UK-based Company Watch, which specialises in the financial risk posed by companies through its H-Watch scheme, conducted a survey of 27 of the country’s general retailers – as opposed to supermarkets and food retailers – listed on the London Stock Exchange.
It found that 30% had fallen into its “warning zone”.
It said: “This is high for stock exchange-listed companies. Typically, it’s between 10% and 20% of quoted companies appearing in the warning area.”
It added: added that firms suffered in terms of both weakening balance sheets and mounting losses, and found problems with their “low profitability, lack of liquidity and too-high levels of stock”.
Company Watch’s H-Score system measures the financial health of a company on a number of ratios and attributes it a value between 0 and 100 – the higher the value, the healthier the company.
“Companies with H‐Scores of 25 or below are in the Company Watch warning area. This means they are approximately 50 times more likely to suffer distress than a typical company outside of it. In other words, they have a significantly enhanced risk of going bust or needing urgent refinancing,” Company Watch said.
The nine retailers that found themselves in the warning area were: mail order firm Flying Brands, with a score of just two; European Home Retail ,which scored three; electrical retailer Darty, which also scored three and was the owner of the infamous Farepak; Halfords, which scored just eight due to balance sheet issues and high expenses; The AA, which scored 12 after proceeds from its stock exchange float last year were trousered by owners looking an exit; department store Beal, which scored 13 and is troubled by ownership issues; Vertu Motors and Asia Ceramics, which both scored 15; and digital music retailer 7Digital Group, which scored 21.
Some 67% of those in danger were loss-making, compared with 37% of all companies surveyed, while four out of the nine have liquidity issues which mean their “profits are needed to cover upcoming expenses”.
But the factor that will most concern their freight and logistics service providers is that the percentage of employed capital tied up in stock is 50%, which means these firms “are dependent on moving stock quickly and a period of poor sales could potentially create piles of rapidly depreciating out-of-date stock”.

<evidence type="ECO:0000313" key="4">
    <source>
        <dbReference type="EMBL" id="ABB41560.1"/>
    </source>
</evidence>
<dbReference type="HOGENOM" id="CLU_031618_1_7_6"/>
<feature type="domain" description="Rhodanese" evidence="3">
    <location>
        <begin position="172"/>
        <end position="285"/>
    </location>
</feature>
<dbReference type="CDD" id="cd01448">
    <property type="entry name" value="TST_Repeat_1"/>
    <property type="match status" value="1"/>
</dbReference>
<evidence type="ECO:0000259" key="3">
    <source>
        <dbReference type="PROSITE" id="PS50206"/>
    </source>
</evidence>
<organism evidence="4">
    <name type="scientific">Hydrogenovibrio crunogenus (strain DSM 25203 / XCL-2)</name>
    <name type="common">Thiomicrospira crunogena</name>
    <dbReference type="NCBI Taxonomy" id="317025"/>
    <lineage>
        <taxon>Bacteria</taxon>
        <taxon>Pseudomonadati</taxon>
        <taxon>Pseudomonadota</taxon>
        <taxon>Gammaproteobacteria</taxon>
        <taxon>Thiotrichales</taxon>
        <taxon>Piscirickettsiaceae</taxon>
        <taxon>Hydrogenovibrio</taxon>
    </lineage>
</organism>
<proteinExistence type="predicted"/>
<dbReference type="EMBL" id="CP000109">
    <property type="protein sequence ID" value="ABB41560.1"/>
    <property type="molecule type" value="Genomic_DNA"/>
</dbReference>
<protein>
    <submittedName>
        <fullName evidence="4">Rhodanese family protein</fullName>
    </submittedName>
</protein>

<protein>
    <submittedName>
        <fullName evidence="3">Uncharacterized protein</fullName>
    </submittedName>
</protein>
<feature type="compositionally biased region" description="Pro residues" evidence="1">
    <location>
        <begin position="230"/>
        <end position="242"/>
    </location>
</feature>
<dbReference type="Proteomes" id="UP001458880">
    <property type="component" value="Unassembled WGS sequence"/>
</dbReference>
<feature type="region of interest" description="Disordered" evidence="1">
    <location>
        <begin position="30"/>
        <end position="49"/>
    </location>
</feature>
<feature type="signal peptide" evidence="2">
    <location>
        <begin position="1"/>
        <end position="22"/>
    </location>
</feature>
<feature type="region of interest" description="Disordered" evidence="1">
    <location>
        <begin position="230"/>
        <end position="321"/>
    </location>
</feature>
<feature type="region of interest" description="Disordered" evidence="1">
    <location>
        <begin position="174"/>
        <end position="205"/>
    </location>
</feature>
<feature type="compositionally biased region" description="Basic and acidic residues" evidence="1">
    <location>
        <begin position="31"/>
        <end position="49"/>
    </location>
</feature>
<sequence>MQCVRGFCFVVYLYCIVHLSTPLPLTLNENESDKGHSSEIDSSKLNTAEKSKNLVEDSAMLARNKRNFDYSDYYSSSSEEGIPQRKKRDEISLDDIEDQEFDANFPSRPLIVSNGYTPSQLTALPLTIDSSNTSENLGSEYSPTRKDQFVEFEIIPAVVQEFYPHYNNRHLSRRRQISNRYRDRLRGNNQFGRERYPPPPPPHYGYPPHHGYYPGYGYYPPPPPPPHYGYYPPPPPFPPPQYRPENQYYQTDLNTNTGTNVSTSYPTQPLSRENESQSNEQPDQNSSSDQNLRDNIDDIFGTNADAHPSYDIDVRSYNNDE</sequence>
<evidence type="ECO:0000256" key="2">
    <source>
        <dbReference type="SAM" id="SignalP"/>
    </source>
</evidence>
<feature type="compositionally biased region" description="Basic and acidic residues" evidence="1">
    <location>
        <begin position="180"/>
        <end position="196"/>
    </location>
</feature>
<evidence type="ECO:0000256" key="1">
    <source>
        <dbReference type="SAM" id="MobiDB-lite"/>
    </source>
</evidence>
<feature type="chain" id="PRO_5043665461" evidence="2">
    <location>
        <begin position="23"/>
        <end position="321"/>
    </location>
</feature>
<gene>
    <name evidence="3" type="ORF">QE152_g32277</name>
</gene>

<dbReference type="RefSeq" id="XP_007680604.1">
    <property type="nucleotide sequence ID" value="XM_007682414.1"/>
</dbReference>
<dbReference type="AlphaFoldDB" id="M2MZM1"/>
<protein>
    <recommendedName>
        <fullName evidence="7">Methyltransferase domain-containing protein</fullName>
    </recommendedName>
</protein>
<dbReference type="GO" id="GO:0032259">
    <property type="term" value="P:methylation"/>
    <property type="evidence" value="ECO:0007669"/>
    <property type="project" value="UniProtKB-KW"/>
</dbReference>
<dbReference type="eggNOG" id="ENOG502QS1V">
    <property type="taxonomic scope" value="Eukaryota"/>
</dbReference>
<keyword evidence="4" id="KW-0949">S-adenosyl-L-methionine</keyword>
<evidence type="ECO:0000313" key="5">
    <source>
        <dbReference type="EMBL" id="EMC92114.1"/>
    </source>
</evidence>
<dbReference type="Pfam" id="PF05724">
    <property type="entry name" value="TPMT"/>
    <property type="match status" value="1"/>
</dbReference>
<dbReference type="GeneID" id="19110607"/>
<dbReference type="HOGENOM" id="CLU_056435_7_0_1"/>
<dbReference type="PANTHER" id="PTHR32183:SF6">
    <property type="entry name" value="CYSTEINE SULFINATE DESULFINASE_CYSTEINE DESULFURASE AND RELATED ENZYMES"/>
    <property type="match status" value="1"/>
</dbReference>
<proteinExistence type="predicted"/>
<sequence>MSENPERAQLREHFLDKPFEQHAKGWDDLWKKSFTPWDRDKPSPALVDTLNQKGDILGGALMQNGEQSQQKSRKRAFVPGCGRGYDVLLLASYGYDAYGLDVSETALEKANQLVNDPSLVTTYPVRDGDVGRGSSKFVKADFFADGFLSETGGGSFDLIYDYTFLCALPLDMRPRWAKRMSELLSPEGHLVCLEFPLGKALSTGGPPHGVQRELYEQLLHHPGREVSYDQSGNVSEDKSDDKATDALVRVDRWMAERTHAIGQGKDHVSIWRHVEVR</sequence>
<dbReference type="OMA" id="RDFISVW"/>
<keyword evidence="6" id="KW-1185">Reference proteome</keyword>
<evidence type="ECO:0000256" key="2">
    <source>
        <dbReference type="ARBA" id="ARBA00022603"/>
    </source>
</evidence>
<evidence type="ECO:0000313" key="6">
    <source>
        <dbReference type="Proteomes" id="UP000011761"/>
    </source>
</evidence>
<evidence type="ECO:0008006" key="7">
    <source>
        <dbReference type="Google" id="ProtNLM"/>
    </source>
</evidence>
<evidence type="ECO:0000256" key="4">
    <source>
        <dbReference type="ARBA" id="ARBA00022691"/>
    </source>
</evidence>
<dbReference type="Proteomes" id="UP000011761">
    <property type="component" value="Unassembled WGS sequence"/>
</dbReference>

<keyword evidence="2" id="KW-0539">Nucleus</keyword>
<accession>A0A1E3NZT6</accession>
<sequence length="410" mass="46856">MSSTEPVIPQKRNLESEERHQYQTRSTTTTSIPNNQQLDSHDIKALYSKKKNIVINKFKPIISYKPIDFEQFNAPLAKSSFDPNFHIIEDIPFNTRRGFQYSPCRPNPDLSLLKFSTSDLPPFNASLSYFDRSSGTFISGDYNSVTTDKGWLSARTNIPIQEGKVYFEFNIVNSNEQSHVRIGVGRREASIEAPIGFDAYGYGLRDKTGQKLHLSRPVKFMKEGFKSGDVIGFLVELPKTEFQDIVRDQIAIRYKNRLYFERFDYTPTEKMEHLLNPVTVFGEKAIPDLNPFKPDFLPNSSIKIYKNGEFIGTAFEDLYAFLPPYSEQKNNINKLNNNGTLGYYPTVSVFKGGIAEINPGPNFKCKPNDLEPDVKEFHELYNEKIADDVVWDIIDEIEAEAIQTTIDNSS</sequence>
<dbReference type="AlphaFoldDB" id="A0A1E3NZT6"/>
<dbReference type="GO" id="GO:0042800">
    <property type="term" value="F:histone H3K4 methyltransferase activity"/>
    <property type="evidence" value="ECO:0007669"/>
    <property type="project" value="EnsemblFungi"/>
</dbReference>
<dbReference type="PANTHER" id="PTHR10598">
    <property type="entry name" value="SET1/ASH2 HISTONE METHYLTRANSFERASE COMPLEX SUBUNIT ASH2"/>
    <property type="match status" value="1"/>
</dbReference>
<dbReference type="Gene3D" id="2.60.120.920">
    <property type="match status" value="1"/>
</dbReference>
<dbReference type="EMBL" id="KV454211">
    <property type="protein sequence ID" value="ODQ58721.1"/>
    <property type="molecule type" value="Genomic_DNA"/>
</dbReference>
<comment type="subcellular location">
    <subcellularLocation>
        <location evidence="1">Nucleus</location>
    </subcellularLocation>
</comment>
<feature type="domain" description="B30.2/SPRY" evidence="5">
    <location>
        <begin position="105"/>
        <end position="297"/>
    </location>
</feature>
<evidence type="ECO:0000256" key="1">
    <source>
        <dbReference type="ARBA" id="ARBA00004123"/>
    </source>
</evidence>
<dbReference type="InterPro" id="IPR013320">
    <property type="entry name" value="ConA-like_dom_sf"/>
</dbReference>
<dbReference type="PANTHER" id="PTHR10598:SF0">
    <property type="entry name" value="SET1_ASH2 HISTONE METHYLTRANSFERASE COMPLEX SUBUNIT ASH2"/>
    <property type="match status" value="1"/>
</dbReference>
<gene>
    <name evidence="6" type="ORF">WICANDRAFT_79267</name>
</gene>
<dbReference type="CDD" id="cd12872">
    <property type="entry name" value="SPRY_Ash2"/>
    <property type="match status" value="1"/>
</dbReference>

This situation that could potentially leave forwarders with little option but to enforce their right of lien, but this would be on goods that are quickly losing their value.
Ewan Mitchell, head of analytics at Company Watch, said: “It’s the internet‐based general retailers that are doing well, with stronger H‐Scores. Of the six which have an H‐Score in the top quartile (rated 75-100), the average profit ratio (PBT/Sales) is 12%.
The notable performers are Sports Direct and N Brown. Bonmarche continues to rise out of the ashes of Peacocks and Kingfisher (parent company to B&Q and Screwfix) is benefiting from the austerity-fuelled boom in DIY.
“In the Warning Area we may be looking at the slow death of mail order (Flying Brands) and regional department stores (Beale).
“It is interesting to see The AA and Halfords in the warning area. Halfords has good sales and profitability but there are still issues in the balance sheet.”
The remainder of the companies fell between the warning area and the top quartile and, in ascending order, were: Caffyns, Findel, Home Retail Group (owner of Argos and Homebase), Inchape, Scholium, Laura Ashley, French Connection, Signet, Mysale, Pets at Home, ASOS and Next.